Poker has become a global game and nobody knows that better than the World Series of Poker.
Recently, the WSOP celebrated a landmark achievement in the company’s history with the staging of its first ever Asian event, the WSOP Asia Pacific at Crown Casino in Melbourne. The WSOP has already turned WSOP Europe into a mainstay in the poker calendar and there’s no reason why WSOP Asia-Pacific won’t be any different. The brand name is there and most important of all, the cache of being the WSOP goes a long way in building trust with poker players in the region.
“It’s never easy launching new events in a new part of the world but we had a great partner in Crown over there in Melbourne who are great at what they do,” WSOP’s Seth Palansky told CalvinAyre.com correspondent Tatjana Pasalic recently at the World Series of Poker in Las Vegas.
“We feel like we found a great operator and a great marketplace for poker in that part of the world.” It’s no secret that the WSOP is hoping that it can reach the enormous poker market of Asia the same way it did Europe seven years ago, which in itself has grown to become one of the most premier poker circuits in that region.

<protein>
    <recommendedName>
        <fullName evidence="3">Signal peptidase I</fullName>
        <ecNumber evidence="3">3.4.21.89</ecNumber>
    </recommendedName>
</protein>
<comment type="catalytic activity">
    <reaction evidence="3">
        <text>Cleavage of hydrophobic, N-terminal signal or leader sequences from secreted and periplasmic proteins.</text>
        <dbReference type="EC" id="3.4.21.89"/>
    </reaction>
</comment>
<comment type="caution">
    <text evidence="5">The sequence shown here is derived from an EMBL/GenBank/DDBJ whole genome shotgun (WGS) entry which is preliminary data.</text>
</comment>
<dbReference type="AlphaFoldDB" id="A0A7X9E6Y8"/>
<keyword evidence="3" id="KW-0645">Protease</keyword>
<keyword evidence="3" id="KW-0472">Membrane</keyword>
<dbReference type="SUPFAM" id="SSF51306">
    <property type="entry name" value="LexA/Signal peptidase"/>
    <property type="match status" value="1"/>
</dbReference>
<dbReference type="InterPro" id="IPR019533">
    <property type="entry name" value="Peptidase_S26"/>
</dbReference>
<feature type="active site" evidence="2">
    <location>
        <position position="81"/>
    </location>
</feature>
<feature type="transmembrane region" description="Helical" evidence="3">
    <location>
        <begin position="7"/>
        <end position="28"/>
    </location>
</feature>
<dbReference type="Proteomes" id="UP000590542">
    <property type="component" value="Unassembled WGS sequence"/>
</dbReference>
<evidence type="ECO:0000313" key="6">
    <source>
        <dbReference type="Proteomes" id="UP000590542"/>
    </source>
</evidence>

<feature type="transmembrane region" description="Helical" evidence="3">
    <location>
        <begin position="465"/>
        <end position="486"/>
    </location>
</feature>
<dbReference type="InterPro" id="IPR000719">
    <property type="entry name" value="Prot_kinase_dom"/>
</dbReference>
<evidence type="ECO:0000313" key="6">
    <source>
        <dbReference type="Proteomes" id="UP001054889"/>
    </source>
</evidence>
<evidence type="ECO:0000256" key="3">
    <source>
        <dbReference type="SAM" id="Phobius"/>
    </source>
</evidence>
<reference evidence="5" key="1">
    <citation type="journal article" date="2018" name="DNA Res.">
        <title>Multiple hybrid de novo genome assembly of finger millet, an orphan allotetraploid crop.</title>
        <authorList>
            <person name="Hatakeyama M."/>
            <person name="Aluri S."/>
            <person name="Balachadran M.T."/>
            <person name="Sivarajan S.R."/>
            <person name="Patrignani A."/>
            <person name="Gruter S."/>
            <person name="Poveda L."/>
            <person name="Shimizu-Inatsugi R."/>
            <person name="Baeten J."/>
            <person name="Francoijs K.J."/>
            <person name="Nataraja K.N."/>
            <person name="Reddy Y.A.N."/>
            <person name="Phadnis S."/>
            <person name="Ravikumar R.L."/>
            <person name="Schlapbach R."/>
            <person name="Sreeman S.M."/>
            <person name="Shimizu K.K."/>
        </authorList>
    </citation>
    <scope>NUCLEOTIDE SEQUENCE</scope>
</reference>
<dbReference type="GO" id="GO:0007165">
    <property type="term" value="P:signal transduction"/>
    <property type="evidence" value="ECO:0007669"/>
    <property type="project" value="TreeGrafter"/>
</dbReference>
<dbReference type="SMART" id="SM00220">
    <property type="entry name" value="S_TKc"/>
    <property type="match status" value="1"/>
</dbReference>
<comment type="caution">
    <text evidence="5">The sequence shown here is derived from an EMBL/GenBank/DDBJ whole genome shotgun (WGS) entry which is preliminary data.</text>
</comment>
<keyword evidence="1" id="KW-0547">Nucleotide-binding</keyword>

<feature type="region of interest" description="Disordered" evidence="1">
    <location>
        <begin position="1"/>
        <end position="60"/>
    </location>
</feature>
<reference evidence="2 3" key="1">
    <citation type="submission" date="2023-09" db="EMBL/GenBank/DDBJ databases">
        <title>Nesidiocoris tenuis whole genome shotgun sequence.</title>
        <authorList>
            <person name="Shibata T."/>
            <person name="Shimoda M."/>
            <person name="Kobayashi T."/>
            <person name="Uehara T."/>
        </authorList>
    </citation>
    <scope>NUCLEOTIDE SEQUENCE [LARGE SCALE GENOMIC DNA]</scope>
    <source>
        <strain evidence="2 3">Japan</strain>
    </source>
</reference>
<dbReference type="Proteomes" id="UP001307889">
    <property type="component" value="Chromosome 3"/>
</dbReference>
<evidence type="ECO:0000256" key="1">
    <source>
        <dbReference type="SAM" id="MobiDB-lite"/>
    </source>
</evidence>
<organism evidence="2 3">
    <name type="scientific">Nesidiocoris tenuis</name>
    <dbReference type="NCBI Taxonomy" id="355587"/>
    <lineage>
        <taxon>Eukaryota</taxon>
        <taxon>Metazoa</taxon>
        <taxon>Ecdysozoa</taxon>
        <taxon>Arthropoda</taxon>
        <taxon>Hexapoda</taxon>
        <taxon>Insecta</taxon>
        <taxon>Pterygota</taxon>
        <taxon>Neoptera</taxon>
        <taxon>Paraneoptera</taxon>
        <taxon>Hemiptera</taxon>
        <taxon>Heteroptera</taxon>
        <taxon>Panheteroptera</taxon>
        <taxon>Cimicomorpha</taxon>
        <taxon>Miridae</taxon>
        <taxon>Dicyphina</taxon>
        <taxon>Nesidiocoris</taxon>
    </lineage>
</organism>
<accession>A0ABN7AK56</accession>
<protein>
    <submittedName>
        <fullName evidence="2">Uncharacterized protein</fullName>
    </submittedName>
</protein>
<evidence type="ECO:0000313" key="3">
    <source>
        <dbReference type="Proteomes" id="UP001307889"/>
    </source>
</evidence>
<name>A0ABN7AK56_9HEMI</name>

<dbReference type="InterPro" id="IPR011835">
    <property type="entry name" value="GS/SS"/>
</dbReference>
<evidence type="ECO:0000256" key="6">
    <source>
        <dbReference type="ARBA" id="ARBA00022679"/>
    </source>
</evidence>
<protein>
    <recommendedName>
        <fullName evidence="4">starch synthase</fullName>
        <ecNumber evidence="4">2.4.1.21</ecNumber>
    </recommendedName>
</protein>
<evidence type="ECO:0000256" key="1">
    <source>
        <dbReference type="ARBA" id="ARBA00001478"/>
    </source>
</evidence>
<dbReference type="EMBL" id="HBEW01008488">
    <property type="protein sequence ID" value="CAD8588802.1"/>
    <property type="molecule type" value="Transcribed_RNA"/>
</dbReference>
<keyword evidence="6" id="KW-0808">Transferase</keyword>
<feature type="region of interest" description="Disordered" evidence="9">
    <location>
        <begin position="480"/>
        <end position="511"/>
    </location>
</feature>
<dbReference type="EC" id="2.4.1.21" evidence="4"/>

For next year, Palansky expects the WSOP Asia-Pacific to be bigger and better that it was in its debut foray. Expectations are certainly high, especially after the successful staging of the WSOP event in Melbourne that saw prominent pros like Phil Ivey and Daniel Negreanu win coveted WSOP bracelets.
The growth of poker all over the world doesn’t just mean that the WSOP will pack its bags and go where the players are. On the flip side, players from all over the world, particularly in Asia, have no problem returning the favor by going to the World Series of Poker in Las Vegas, Nevada.
“We expect over 400 players from Asia directly into the Main Event through various promotional activities we’ve been doing in that market place,” Palansky said.
Speaking of Las Vegas and the US for that matter, Tatyana also broached the topic of regulations in the US in light of the growing number of operators that are now offering real-money gaming, including the WSOP. Like everybody else, Palansky made no bones about his preference to see a federal solution.
But not everybody gets what they prefer and with regulations looking more and more likely to be headed towards a state-by-state basis, Palansky is no less confident will grow in due time similar to the expansion of land-based gaming.